The key to safe, effective microwave cooking, especially of big chunks of meat like roasts, is to use an insertable thermometer without fail. Regarding BIG jobs, my wife has for years done large turkeys by microwave alone, with results that must be seen and tasted: white breast meat is juicy and tender, unlike my Mother's old long-time oven baking, where the meat required liquid with a mouthful, to swallow it!

I found an Air Conditioning service thermometer in my tools, about 6 inches long, pointed probe about 3/16-inch diameter, with a calibrated scale reading to 250` F. It reads very quickly, is stainless steel, and I find it very useful; my wife, however, does not, sticking to the "old school" fly by seat of pants...
imp
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Old 11-16-2018, 11:14 PM   #7
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Quote:
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The key to safe, effective microwave cooking, especially of big chunks of meat like roasts, is to use an insertable thermometer without fail. Regarding BIG jobs, my wife has for years done large turkeys by microwave alone, with results that must be seen and tasted: white breast meat is juicy and tender, unlike my Mother's old long-time oven baking, where the meat required liquid with a mouthful, to swallow it!..........
Ummm....imp, you seem to be focused on the microwave as your primary cooking method, which is all good and fine if that's your deal. Never before have I ever heard of anyone having a large enough microwave to cook a whole 'large' turkey, let alone wanting to..... Sorry...just sounds odd to me.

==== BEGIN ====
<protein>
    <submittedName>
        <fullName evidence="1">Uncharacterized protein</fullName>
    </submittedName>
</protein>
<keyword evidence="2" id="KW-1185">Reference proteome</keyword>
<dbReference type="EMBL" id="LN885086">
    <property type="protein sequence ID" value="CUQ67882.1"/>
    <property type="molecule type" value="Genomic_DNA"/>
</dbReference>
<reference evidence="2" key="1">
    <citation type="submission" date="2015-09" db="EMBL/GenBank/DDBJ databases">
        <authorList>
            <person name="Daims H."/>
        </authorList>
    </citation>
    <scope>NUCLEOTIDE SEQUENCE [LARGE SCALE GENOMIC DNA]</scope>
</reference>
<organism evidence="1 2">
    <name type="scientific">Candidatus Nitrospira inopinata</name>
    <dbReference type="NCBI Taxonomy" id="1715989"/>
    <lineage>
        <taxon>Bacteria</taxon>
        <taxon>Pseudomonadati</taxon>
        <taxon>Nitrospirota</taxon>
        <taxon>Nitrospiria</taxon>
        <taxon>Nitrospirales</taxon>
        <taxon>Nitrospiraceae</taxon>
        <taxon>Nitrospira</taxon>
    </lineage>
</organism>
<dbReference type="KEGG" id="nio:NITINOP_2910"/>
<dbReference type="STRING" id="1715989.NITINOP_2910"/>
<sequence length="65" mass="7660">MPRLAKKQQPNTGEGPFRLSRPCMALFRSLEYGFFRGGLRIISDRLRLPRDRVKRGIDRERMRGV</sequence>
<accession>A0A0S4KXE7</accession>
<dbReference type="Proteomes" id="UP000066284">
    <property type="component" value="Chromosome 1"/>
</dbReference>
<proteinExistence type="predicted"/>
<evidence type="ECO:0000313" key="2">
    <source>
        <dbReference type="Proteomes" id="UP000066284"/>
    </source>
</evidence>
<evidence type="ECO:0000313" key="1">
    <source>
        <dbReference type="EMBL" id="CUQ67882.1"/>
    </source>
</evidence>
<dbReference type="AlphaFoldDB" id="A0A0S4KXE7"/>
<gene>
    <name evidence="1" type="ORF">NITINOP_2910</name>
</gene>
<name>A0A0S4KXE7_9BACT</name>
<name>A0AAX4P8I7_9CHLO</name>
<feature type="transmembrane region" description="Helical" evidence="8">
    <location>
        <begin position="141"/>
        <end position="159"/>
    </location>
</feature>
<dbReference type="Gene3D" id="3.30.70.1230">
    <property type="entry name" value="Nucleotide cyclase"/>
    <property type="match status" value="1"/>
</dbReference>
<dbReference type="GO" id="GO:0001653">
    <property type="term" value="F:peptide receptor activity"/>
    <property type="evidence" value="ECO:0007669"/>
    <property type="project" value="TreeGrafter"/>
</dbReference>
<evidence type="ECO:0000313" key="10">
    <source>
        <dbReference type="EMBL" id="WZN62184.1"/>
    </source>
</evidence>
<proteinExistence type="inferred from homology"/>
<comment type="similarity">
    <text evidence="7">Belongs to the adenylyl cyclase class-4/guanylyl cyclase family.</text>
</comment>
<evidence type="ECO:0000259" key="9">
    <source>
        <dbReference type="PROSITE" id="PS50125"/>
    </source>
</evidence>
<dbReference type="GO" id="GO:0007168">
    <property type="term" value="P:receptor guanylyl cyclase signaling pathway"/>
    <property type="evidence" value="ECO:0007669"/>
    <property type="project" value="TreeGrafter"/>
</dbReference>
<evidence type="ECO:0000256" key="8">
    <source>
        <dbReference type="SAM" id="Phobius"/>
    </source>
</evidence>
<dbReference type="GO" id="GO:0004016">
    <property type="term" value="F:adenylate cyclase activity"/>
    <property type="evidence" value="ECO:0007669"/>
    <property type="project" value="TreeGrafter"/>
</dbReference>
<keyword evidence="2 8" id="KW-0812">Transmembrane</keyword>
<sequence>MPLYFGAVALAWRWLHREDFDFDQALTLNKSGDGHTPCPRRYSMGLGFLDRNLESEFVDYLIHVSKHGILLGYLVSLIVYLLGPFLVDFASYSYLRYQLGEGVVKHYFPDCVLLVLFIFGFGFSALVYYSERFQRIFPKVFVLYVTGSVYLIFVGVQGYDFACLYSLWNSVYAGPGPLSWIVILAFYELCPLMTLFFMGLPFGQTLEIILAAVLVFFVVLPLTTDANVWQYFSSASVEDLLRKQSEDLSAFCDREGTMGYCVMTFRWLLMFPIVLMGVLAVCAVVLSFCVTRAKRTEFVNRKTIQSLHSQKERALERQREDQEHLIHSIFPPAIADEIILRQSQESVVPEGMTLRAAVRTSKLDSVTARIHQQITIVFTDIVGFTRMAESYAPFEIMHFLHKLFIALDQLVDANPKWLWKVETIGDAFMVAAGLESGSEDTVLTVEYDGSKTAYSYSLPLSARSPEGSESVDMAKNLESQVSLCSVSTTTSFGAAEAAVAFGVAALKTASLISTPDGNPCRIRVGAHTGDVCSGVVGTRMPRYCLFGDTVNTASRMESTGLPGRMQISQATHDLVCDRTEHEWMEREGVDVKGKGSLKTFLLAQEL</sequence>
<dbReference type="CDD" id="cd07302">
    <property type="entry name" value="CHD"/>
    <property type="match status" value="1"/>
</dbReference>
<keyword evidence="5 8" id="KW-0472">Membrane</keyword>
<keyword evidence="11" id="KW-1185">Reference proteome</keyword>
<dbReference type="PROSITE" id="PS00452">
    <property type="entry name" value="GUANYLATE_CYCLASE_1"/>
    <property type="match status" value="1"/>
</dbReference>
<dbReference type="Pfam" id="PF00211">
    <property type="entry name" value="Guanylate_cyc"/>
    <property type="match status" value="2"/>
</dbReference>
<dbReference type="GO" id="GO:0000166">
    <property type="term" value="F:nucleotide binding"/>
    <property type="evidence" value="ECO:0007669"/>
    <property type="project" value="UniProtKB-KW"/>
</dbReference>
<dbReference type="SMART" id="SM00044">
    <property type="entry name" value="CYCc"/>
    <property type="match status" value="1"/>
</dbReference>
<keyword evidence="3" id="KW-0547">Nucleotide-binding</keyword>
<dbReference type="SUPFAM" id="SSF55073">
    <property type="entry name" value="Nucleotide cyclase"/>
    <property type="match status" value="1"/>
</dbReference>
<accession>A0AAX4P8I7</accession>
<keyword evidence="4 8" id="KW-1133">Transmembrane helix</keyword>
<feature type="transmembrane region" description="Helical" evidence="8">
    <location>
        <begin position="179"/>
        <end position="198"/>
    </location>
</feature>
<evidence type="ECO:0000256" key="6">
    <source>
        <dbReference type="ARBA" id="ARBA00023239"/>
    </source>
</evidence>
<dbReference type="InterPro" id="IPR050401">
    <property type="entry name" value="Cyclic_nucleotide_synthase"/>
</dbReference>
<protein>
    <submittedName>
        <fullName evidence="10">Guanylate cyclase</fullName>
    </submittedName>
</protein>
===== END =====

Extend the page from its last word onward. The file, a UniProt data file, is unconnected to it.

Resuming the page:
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Old 11-17-2018, 12:29 AM   #8
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You need to be careful when cooking meat in a microwave.[/url]
https://www.americastestkitchen.com/...baked-potatoes
I love my skin on baked potatoes to be crispy. I start the tater in the microwave, but always finish it in the oven.
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Old 11-17-2018, 01:23 AM   #9
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Quote:
Originally Posted by imp View Post
The key to safe, effective microwave cooking, especially of big chunks of meat like roasts, is to use an insertable thermometer without fail. Regarding BIG jobs, my wife has for years done large turkeys by microwave alone, with results that must be seen and tasted: white breast meat is juicy and tender, unlike my Mother's old long-time oven baking, where the meat required liquid with a mouthful, to swallow it!

I found an Air Conditioning service thermometer in my tools, about 6 inches long, pointed probe about 3/16-inch diameter, with a calibrated scale reading to 250` F. It reads very quickly, is stainless steel, and I find it very useful; my wife, however, does not, sticking to the "old school" fly by seat of pants...
imp
I hope you will put up some detailed recipes for your microwave cooking. I'm not a big fan of microwave ovens, other than warming things up, but I have an open mind. If you post up a recipe that looks good, I'll give it a try.

On the other hand, I hope you will try some other methods, too. I hope you won't just be an evangelist for microwave cooking.

As I mentioned elsewhere, my dad is an engineer, and in his 80s, has adopted my interest in cooking. I got him a sous vide set-up for xmas last year, and he loves it -- we share our sous vide cooks on the phone on a regular basis.

Go figure, artist and engineer sharing recipes and cooking techniques.

CD
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Old 11-17-2018, 01:24 AM   #10
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I love my skin on baked potatoes to be crispy. I start the tater in the microwave, but always finish it in the oven.
Good idea to get the potato going in the microwave first, tho I wonder if it saves electricity (cooking time maybe). I've found that drizzling some olive oil on the potato and sprinkling coarse salt on it, then wrapping it in aluminum foils gets the skin crispy when baked.